Safe handling of pet food and pet treats

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Commercially prepared pet food and treats can provide nutritious diets and delicious rewards for pets, but it’s important to handle them with health and safety in mind. That’s because—just like people food—they sometimes may be contaminated with bacteria like Salmonella or Listeria, which can cause serious illness in both the pets that eat them and the people who handle the food and treats.

Animals that become infected after eating contaminated food also may pose a risk to the people with whom they come in contact. The people most at risk from these infections are the young, elderly, pregnant, and immune-compromised.

Contamination is especially a concern when it comes to raw food products, but can happen with cooked/processed products as well. Fortunately, there are simple precautions pet owners can take to minimize the risk of illness from contaminated pet food and treats in both their pets and themselves.


  • Purchase only products that are in good condition at the time of sale. Avoid packages that are damaged, such as dented cans or ripped and torn bags.


  • Wash hands for at least 20 seconds with clean running water and soap after handling pet food and treats. Use hand sanitizer when handwashing isn’t an option.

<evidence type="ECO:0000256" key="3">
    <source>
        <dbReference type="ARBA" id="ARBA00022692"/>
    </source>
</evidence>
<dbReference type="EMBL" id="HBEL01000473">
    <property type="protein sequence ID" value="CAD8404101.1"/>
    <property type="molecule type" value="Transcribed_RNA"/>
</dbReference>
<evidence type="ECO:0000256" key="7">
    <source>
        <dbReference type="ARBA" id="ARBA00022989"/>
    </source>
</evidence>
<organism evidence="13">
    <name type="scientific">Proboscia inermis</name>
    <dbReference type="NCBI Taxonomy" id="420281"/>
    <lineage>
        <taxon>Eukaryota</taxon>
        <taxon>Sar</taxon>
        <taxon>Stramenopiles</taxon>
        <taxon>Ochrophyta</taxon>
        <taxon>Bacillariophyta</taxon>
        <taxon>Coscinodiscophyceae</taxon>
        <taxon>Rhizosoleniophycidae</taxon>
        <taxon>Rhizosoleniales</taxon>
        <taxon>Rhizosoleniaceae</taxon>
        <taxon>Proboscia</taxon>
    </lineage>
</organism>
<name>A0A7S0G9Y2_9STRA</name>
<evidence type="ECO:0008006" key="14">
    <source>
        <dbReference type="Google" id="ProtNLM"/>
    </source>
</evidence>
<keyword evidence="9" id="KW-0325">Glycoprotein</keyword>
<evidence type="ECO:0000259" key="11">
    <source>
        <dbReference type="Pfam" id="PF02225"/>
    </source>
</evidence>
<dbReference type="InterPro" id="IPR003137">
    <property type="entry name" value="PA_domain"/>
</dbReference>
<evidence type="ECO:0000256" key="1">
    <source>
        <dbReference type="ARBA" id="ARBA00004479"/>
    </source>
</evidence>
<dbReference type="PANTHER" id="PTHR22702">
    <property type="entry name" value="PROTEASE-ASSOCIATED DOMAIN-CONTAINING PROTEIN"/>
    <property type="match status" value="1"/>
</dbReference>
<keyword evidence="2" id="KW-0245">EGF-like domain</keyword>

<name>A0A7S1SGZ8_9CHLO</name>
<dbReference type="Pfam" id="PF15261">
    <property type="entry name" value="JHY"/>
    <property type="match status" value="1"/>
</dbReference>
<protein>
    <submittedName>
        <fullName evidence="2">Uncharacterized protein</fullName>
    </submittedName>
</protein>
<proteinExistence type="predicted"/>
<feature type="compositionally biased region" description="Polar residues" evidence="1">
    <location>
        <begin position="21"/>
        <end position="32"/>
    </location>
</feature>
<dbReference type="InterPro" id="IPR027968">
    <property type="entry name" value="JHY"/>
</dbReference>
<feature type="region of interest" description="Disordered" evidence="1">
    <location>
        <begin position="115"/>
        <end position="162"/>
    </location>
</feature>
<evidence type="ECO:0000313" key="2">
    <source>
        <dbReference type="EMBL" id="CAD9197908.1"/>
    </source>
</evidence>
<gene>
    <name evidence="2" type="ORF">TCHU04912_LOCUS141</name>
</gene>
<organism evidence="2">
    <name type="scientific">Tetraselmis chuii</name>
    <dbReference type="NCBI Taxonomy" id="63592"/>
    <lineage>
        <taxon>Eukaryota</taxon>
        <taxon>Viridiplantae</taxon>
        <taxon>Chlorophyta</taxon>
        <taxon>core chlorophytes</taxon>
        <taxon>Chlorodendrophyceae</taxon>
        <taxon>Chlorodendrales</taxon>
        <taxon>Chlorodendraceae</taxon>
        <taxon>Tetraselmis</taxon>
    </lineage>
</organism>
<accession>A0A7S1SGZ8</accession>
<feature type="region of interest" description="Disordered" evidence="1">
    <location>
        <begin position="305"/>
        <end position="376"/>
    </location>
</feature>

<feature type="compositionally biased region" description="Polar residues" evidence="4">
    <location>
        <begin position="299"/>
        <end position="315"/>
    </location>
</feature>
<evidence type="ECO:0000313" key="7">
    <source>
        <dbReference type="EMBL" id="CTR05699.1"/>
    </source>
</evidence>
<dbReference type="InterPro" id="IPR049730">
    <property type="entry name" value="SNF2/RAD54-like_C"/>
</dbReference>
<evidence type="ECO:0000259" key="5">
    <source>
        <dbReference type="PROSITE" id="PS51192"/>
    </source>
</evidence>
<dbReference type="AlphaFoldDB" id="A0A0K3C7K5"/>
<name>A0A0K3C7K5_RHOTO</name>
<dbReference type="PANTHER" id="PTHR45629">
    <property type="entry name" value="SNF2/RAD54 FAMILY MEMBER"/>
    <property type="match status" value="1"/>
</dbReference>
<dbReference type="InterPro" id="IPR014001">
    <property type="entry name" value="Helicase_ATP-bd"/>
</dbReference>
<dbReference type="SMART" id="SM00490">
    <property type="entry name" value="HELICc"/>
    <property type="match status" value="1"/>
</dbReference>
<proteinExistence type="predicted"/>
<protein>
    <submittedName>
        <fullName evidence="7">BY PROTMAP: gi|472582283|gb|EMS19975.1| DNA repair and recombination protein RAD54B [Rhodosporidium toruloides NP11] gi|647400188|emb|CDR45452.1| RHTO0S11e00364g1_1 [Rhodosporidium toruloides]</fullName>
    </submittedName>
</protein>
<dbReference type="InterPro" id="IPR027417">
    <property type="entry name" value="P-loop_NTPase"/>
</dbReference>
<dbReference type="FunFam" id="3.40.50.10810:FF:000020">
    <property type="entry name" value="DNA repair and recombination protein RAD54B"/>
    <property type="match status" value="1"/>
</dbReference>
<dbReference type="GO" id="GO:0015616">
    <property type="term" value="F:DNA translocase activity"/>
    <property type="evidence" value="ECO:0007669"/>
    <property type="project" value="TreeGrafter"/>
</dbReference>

• Wash pet food and water bowls, scoops, feeding mats, and other items used in feeding your pet frequently. Use hot, soapy water.
  • Use a dedicated spoon or scoop to place pet food in the bowl. To avoid contaminating the pet food do NOT use the unwashed bowl as a scoop.


  • Promptly seal and refrigerate any unused or leftover wet or moist pet food or treats in a refrigerator set at 40°F or below, or discard it.
  • Use leftover, refrigerated wet/moist food and treats as soon as possible and according to label directions.
  • Store dry pet food and treats in a cool, dry place at less than 80°F.
  • If possible, store dry pet food in its original bag inside a clean, dedicated, airtight container. If the original bag is not used, save the part of the bag with the complete product name, date of manufacture, lot number, and expiration date or best-by date. This information is helpful in an investigation where contaminated pet food is suspected. It also can help you avoid feeding out-of-date food.
  • Keep all pet food out of reach of very young children, who may be tempted to put it in their mouths.
  • Dispose of spoiled or old pet food by putting it in a securely tied plastic bag, inside a covered trash receptacle. This is to keep other pets and wildlife from getting hold of the food.

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